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With Grails, in UrlMappings.groovy, it seems I can specify the controller and action:

"/someURL" (controller: "Some", action: "someAction")

Or I can specify the view:

"/someURL" (view: "someView")

But I can't specify the controller, action, and view:

"/someURL" (controller: "Some", action: "someAction", view: "someView")

Instead, I have to specify the view in the controller. Is there a way to specify the view in the UrlMappings.groovy? Or is it just not possible?

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    can you explain what you are trying to reach ? maybe you rather need a generic route that will be handled by one controller, so you will define the view in controller only once, but this one controller can handle every route, otherwise it doesnt make much sense, because the controller should build up the model that is rendered to a view – john Smith Feb 18 '14 at 22:21
  • I don't want to specify the view within the code for the controller; I'd rather the controller return the model alone, so that I can specify with view within the UrlMappings.groovy file. – drew Feb 19 '14 at 18:00
  • sorry, that doesnt make sense to me, i think its not possible. but i think its absolutely possible what you are trying to reach, but not that way, maybe you should provide some further info about the dependency of the view to the controller – john Smith Feb 19 '14 at 22:10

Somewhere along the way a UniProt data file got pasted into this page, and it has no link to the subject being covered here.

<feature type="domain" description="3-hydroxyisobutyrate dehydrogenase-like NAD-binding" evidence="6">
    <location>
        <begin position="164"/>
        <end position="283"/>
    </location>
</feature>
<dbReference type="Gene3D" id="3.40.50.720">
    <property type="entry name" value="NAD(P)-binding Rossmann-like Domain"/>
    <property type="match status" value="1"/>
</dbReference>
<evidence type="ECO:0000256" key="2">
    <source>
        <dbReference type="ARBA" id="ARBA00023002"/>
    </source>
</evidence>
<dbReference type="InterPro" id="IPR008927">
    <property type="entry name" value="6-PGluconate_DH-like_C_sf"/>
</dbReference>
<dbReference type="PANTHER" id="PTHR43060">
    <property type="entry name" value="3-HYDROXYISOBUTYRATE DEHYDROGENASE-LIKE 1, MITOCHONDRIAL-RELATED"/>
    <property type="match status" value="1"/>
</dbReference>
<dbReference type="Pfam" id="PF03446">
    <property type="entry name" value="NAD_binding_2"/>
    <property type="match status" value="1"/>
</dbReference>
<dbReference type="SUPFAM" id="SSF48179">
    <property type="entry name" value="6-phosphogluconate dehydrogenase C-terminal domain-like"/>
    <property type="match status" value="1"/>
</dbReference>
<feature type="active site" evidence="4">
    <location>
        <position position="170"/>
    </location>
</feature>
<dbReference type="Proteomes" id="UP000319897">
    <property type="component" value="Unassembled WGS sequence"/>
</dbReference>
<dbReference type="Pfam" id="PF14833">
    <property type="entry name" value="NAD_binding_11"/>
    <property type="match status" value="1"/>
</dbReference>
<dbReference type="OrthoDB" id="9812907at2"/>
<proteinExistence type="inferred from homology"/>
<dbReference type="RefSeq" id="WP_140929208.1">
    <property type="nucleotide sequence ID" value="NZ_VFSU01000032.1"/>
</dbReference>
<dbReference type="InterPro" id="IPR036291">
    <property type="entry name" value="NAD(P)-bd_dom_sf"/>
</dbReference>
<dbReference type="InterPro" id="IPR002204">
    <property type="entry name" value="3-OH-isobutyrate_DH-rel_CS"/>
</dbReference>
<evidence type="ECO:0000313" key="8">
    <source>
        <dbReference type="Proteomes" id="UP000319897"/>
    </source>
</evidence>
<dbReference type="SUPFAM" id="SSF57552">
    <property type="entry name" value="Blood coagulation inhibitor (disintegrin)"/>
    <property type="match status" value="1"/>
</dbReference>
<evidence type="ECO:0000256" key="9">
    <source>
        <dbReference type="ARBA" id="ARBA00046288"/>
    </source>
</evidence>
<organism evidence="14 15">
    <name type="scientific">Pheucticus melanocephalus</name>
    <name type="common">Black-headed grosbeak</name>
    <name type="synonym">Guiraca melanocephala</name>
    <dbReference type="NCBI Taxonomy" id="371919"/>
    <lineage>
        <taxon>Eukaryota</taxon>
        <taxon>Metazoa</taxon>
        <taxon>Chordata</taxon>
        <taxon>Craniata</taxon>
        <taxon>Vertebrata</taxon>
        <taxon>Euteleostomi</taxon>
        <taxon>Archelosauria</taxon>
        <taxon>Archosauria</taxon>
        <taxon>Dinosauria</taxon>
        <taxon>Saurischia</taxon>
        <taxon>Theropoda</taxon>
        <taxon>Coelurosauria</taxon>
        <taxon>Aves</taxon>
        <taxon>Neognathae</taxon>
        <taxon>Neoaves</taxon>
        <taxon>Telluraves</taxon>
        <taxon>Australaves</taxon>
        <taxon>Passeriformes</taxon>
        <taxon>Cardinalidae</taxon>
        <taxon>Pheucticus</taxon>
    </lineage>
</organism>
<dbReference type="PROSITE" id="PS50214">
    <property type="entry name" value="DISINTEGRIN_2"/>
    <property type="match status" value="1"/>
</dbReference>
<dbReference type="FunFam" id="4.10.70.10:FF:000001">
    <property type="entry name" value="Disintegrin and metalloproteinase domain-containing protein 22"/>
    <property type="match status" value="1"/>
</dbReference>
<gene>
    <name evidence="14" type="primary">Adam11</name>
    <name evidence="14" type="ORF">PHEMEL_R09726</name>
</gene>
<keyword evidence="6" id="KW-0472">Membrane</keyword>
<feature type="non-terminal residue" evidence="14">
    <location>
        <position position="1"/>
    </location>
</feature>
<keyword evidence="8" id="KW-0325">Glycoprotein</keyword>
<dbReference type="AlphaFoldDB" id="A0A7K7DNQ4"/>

• It's against the grails' paradigm: convention over configuration, if you need to hack something like this, you must be doing this the wrong way – injecteer Mar 4 '14 at 20:16
  • @injecteer How is this a convention over configuration thing? Specifying two out of the three is convention, but all three is configuration? Specifying anything in UrlMappings.groovy is configuration, but grails still allows it. If you want to talk about the grails paradigm, convention is letting grails do default URLs based on the controller's class and methods names. – Steven Byks Jun 9 '16 at 13:35
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To do this, you would first need to know that Grails uses Spring Web under the hood. Spring Web is the most complex web framework I can think of (capable of doing anything AFAIK). At any rate, the important thing to know is how Spring Web's Request Life Cycle works. You can get a feel for it by reading the documentation of the "DispatcherServlet" which is the main Servlet in Spring Web (and consequently in Grails): http://docs.spring.io/spring/docs/current/javadoc-api/org/springframework/web/servlet/DispatcherServlet.html

Here is a great article from the grails team about how grails is really just spring: http://spring.io/blog/2010/06/08/spring-the-foundation-for-grails/

The important part relevant to this question are these two lines from that documentation:

  • Its view resolution strategy can be specified via a ViewResolver implementation, resolving symbolic view names into View objects. Default is InternalResourceViewResolver. ViewResolver objects can be added as beans in the application context, overriding the default ViewResolver. ViewResolvers can be given any bean name (they are tested by type).